The man who concerns us today, Carl Hovland, is a brilliant experimental psychologist who did not belong to any particular psychological approach, but his research laid the foundations for numerous social, experimental and cognitive psychological models. Carl Hovland has been one of the most influential psychologists of the 20th century.
His professional career was dedicated to research in the field of persuasion, group dynamics, communication and thinking. All his academic life was spent at Yale University. He also cooperated in very important research work for the United States Army and the Rockefeller Foundation.
He was the founding father of the famous school or group of Yale and carried out the first investigations on persuasion and persuasive communication. The results of their research are known as the Hovland-Yale model.
It was during World War II when Carl Hovland, while working for the Department of Defense of the United States, developed his studies on the motivation and attitude change of the soldiers.
He was born in Chicago in 1912. It seems that young Hovland was an intelligent and introverted child who had trouble socializing with his classmates. However, his teachers described him as a bright and shy student, who lived in his dream world and found it difficult to relate to the group.
He studied Mathematics, Biology, Physics and Experimental Psychology at Northwestern University. Subsequently, he completed his postgraduate studies at Yale University. There he had the opportunity to be influenced by many important psychologists of the moment, such as Clark L. Hull, who was his mentor and with whom he would work for several years.
During his postgraduate course, he published six academic articles. Finished his studies, he remained as a professor at Yale for the rest of his professional career. Around his work, the research group known as the Yale group was created.
He married in 1938 and formed a family. World War II interrupted its investigations in Yale and was summoned by the Department of Defense in which it continued its studies on the effectiveness of the propaganda and the films of training to soldiers.
The objective of this propaganda seemed to be to raise the morale of the soldiers who were fighting against the Japanese troops, in a campaign that was being painful and negatively affected the morale of the troops.
After the war, he returned to Yale, where he was appointed chairman of the department of psychology and, at 39, was elected president of the American Psychological Association, APA. After a dramatic family episode starring his wife, who fell seriously ill and suffered a fatal accident, Carl Hovland also died prematurely as a result of cancer at the age of 49 years.
The investigations of Carl Hovland
During the time he worked with Clark L. Hull, both researchers designed a series of studies with the purpose of evaluating memory learning and the integration of the language of psychology with mathematical equations. Later, and without Hull, Hovland became interested in other aspects of the human condition such as communication.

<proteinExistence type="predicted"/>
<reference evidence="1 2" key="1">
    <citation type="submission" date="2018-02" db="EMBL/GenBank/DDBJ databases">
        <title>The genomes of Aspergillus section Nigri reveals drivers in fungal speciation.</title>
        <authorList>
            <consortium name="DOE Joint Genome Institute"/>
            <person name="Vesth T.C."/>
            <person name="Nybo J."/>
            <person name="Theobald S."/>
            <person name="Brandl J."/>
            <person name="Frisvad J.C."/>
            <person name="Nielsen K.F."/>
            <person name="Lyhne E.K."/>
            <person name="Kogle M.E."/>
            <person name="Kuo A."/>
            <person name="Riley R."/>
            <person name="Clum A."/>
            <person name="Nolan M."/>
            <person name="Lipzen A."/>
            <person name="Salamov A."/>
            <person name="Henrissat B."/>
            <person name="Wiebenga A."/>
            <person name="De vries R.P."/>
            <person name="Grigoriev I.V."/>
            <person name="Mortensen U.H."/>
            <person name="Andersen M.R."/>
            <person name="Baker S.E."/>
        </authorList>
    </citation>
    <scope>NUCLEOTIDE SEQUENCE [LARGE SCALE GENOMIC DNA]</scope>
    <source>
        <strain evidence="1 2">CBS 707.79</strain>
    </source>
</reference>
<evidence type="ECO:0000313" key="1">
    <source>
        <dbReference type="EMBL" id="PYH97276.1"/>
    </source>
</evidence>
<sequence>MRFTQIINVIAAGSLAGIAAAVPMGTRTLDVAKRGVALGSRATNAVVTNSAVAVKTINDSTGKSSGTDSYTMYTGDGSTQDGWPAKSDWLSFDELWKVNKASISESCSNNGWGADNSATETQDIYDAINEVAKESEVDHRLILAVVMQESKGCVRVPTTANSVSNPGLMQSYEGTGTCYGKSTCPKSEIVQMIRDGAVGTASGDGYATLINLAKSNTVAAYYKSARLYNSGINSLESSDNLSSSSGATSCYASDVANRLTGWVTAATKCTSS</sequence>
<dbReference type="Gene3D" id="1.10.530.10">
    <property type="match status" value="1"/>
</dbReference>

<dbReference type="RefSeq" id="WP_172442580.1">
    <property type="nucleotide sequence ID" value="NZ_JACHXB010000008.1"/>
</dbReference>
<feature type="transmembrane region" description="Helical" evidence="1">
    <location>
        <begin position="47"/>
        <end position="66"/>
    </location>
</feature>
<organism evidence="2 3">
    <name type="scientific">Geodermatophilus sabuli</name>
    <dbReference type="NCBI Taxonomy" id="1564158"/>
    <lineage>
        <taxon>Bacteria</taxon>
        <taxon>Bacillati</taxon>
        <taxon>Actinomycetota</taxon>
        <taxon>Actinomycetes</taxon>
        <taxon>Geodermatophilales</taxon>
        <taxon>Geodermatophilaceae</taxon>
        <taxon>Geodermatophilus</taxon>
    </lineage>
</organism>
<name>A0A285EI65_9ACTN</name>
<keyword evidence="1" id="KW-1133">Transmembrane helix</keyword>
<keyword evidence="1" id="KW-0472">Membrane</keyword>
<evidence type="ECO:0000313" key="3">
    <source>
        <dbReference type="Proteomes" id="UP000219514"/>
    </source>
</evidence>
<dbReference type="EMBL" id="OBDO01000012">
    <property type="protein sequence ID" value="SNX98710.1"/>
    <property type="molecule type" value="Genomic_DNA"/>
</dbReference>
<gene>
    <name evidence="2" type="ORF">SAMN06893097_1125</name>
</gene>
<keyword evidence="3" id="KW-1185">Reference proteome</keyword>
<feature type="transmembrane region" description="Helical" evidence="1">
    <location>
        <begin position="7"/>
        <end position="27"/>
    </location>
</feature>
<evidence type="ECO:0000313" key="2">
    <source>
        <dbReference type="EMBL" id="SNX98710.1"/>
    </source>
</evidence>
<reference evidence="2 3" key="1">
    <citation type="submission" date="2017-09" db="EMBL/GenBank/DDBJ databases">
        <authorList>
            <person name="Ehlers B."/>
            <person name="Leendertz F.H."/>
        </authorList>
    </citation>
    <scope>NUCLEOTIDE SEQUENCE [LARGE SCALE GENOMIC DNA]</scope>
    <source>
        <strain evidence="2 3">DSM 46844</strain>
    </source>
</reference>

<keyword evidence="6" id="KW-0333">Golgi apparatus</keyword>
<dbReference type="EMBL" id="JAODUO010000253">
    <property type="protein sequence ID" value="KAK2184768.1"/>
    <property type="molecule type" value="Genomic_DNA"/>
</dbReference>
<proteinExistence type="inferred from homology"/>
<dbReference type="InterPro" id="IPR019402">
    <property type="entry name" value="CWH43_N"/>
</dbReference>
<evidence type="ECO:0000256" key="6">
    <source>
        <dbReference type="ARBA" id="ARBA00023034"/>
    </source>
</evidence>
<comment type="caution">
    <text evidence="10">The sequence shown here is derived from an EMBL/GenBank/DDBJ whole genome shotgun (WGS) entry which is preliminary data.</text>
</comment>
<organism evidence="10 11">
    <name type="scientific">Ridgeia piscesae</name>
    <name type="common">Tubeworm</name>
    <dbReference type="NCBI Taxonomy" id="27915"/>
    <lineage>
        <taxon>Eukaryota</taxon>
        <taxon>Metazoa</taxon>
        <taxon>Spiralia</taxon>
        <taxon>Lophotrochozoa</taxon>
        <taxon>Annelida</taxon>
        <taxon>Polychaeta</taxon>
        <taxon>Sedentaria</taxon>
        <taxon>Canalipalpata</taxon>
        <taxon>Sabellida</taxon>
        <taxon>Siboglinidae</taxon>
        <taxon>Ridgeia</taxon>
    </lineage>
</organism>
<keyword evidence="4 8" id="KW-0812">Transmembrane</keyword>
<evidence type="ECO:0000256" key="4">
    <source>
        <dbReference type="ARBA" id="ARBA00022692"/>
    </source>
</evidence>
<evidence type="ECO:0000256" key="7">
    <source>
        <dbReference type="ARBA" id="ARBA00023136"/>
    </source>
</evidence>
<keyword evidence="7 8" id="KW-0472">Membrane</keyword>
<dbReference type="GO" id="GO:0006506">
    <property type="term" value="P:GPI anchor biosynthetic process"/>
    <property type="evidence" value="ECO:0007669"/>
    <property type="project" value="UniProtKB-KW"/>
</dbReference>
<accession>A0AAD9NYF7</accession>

As we have advanced, during World War II, he was recruited by the army to supervise military motivational training programs. These studies investigated in depth the resistance to change of opinion and developed methods to overcome it.
The results were diverse, but it should be noted that Hovland and his team managed to refute Nazi propaganda theory about the effectiveness of the unilateral presentation of information. This theory held that a successful persuasive communication should present only one aspect of an argument. But the investigations of Carl Hovland managed to contradict it.
After the war and back at Yale, his research branched into various areas of social communication. In collaboration with the Rockefeller Foundation, he organized a research program on the change of attitude through the presentation of information.
As a result of this project, Hovland extended its studies to the fields of problem solving, communication, change of opinion and social judgments. In this sense, their contributions are considered as the greatest individual contribution to the field of social communication that nobody had done until that moment.
Carl Hovland studied all the elements that intervene in the communication process and his investigations focused on the influence of all its variables. He identified the different phases in effective communication focused on attitude change: exposure to the message, attention, understanding, acceptance and retention.
He also deepened in the different circumstances of the message scenario such as the credibility of the sender, the nature of the message and the disposition of the receiver. In 1953, he published a volume of work on mass communication, entitled Communication and persuasion, in which he considers his main conclusions and analyzes about persuasion processes.